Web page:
For centuries England had been ruled by kings, and then Henry VIII produced two daughters who would each sit on the throne. Mary’s rein was relatively short and largely forgotten by many but for her persecution of religious dissenters. Her sister Elizabeth’s era is legendary by comparison. She was an exceptional woman. And yet there was another Elizabeth whose life overlapped the Virgin Queen’s and who also exercised a great deal of power.
Elizabeth Cavendish gained wealth and influence through a series of high-profile husbands becoming the richest woman in the country after her queen. Amongst her many accomplishments she built is associated with not one, but three great houses. Her final home, Chatsworth, is perhaps Britain’s best known stately home and continues to be inhabited by the Cavendish family to this day.
She is better known as Bess of Hardwick, and it was at Hardwick Hall, in the same county as Chatsworth, that she was born, but there are two Hardwick Halls here. The original is now an empty shell, but alongside it is the replacement that Bess had built as a more fitting statement of her power.
This is amply demonstrated by the number of windows in the structure, despite glass being an extravagance at the time. The chimneys are built into internal walls to provide more glazing opportunity so that it was said of Hardwick:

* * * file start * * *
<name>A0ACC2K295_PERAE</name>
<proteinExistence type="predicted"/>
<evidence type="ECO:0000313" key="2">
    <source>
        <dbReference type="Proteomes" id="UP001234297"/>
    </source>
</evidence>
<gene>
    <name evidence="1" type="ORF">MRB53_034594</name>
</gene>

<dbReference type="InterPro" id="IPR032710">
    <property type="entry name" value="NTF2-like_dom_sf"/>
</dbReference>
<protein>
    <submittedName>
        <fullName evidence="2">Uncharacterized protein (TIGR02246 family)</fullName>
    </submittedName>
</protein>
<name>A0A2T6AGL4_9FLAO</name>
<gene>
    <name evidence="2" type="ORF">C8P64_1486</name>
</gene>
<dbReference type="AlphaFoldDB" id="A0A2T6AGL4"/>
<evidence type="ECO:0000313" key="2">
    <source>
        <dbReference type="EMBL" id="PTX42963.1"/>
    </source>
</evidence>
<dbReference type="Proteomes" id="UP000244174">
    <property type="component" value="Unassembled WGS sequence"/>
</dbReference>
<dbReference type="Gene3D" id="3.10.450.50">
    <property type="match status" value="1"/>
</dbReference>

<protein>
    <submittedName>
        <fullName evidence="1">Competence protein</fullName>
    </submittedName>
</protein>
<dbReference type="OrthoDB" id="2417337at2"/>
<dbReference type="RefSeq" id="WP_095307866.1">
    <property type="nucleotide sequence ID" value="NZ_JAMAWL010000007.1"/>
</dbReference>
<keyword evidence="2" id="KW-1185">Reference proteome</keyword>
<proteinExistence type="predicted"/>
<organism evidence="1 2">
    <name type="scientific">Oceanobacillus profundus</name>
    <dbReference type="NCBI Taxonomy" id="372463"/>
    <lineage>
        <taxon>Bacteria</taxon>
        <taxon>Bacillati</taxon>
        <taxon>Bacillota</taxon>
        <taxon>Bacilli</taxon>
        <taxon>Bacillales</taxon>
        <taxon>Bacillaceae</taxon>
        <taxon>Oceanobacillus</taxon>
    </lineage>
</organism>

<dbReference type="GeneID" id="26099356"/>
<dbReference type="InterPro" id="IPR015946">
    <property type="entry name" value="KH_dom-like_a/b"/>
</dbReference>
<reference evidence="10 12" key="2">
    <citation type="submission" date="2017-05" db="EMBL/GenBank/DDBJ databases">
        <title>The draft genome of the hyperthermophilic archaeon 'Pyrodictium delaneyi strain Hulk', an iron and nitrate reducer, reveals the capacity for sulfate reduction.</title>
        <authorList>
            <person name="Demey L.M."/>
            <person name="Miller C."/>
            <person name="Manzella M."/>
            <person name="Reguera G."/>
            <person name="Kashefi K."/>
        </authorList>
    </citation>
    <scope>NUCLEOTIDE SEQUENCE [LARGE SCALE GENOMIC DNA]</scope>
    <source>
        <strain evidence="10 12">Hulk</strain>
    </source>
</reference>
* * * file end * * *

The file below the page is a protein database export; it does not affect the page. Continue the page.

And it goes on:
The title she acquired from her fourth husband (Cavendish was the second) was Countess of Shrewsbury, and the exterior of the building leaves no doubt that this was Elizabeth Shrewsbury’s project. Look closely at the roofline and the letters ES are far from subtly displayed.
Internally there are the usual furnishings of the period (though understandably of better quality than average) and a great number of tapestries, many of which it is believed she worked on herself. (Mary, Queen of Scots, was at one time held at Chatsworth under house arrest and the two apparently sewed together.) Most notable are the “fyve pieces of hangings” representing noble women who Bess perhaps saw as role models.
These are now part of an intricate restoration project which will hopefully see all back on display at Hardwick, though appropriately one of those already there is of Penelope, wife of Ulysses who refused to consider suitors until she had finished her own tapestry (which she unpicked every night until her husbands return, 10 years late, from the Trojan War).
The Cavendish arms feature three stags or bucks heads, and stag references are prominent throughout the building, though when you reach the Great Gallery, the deer are joined by elephants, camels and more in a stunning plaster frieze around the room. There is little doubt that this was a room designed in hope of a visit from Bess’s namesake given the decoration over the fireplace. Even the second richest woman in England had her betters!